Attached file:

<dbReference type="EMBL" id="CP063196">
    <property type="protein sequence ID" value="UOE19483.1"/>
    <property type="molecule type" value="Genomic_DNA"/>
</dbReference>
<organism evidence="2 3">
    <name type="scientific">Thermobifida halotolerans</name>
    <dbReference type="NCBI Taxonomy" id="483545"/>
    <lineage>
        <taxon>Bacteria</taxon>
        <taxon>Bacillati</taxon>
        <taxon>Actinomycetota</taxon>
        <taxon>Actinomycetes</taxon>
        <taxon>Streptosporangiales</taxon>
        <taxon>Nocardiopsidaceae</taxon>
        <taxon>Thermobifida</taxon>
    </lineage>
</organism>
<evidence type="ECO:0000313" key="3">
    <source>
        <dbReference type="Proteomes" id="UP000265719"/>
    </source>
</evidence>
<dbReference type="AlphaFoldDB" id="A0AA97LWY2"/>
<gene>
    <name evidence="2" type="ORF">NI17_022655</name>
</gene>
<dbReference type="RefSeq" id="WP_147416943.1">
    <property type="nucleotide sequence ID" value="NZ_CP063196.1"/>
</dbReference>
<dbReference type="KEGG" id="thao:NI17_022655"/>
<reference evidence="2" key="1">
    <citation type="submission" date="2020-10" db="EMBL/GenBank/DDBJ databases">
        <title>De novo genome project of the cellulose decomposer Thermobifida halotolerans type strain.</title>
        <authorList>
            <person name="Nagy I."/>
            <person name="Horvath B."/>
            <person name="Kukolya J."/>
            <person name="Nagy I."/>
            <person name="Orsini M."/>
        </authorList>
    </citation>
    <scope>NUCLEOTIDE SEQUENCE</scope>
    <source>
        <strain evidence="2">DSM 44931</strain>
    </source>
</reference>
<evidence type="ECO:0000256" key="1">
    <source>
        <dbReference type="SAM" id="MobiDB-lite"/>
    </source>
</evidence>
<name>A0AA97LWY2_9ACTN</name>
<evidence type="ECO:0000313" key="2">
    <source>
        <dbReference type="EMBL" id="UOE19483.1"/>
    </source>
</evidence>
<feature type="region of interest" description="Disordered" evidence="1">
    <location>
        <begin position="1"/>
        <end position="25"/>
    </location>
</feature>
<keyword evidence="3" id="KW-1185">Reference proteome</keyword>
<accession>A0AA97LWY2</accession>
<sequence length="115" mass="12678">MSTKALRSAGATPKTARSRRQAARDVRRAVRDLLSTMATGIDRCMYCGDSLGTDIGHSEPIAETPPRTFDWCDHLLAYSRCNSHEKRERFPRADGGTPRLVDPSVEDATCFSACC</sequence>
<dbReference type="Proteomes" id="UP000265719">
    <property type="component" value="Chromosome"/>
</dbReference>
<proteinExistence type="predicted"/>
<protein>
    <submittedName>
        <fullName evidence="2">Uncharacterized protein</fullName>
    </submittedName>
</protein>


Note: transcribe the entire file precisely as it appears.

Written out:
<dbReference type="EMBL" id="CP063196">
    <property type="protein sequence ID" value="UOE19483.1"/>
    <property type="molecule type" value="Genomic_DNA"/>
</dbReference>
<organism evidence="2 3">
    <name type="scientific">Thermobifida halotolerans</name>
    <dbReference type="NCBI Taxonomy" id="483545"/>
    <lineage>
        <taxon>Bacteria</taxon>
        <taxon>Bacillati</taxon>
        <taxon>Actinomycetota</taxon>
        <taxon>Actinomycetes</taxon>
        <taxon>Streptosporangiales</taxon>
        <taxon>Nocardiopsidaceae</taxon>
        <taxon>Thermobifida</taxon>
    </lineage>
</organism>
<evidence type="ECO:0000313" key="3">
    <source>
        <dbReference type="Proteomes" id="UP000265719"/>
    </source>
</evidence>
<dbReference type="AlphaFoldDB" id="A0AA97LWY2"/>
<gene>
    <name evidence="2" type="ORF">NI17_022655</name>
</gene>
<dbReference type="RefSeq" id="WP_147416943.1">
    <property type="nucleotide sequence ID" value="NZ_CP063196.1"/>
</dbReference>
<dbReference type="KEGG" id="thao:NI17_022655"/>
<reference evidence="2" key="1">
    <citation type="submission" date="2020-10" db="EMBL/GenBank/DDBJ databases">
        <title>De novo genome project of the cellulose decomposer Thermobifida halotolerans type strain.</title>
        <authorList>
            <person name="Nagy I."/>
            <person name="Horvath B."/>
            <person name="Kukolya J."/>
            <person name="Nagy I."/>
            <person name="Orsini M."/>
        </authorList>
    </citation>
    <scope>NUCLEOTIDE SEQUENCE</scope>
    <source>
        <strain evidence="2">DSM 44931</strain>
    </source>
</reference>
<evidence type="ECO:0000256" key="1">
    <source>
        <dbReference type="SAM" id="MobiDB-lite"/>
    </source>
</evidence>
<name>A0AA97LWY2_9ACTN</name>
<evidence type="ECO:0000313" key="2">
    <source>
        <dbReference type="EMBL" id="UOE19483.1"/>
    </source>
</evidence>
<feature type="region of interest" description="Disordered" evidence="1">
    <location>
        <begin position="1"/>
        <end position="25"/>
    </location>
</feature>
<keyword evidence="3" id="KW-1185">Reference proteome</keyword>
<accession>A0AA97LWY2</accession>
<sequence length="115" mass="12678">MSTKALRSAGATPKTARSRRQAARDVRRAVRDLLSTMATGIDRCMYCGDSLGTDIGHSEPIAETPPRTFDWCDHLLAYSRCNSHEKRERFPRADGGTPRLVDPSVEDATCFSACC</sequence>
<dbReference type="Proteomes" id="UP000265719">
    <property type="component" value="Chromosome"/>
</dbReference>
<proteinExistence type="predicted"/>
<protein>
    <submittedName>
        <fullName evidence="2">Uncharacterized protein</fullName>
    </submittedName>
</protein>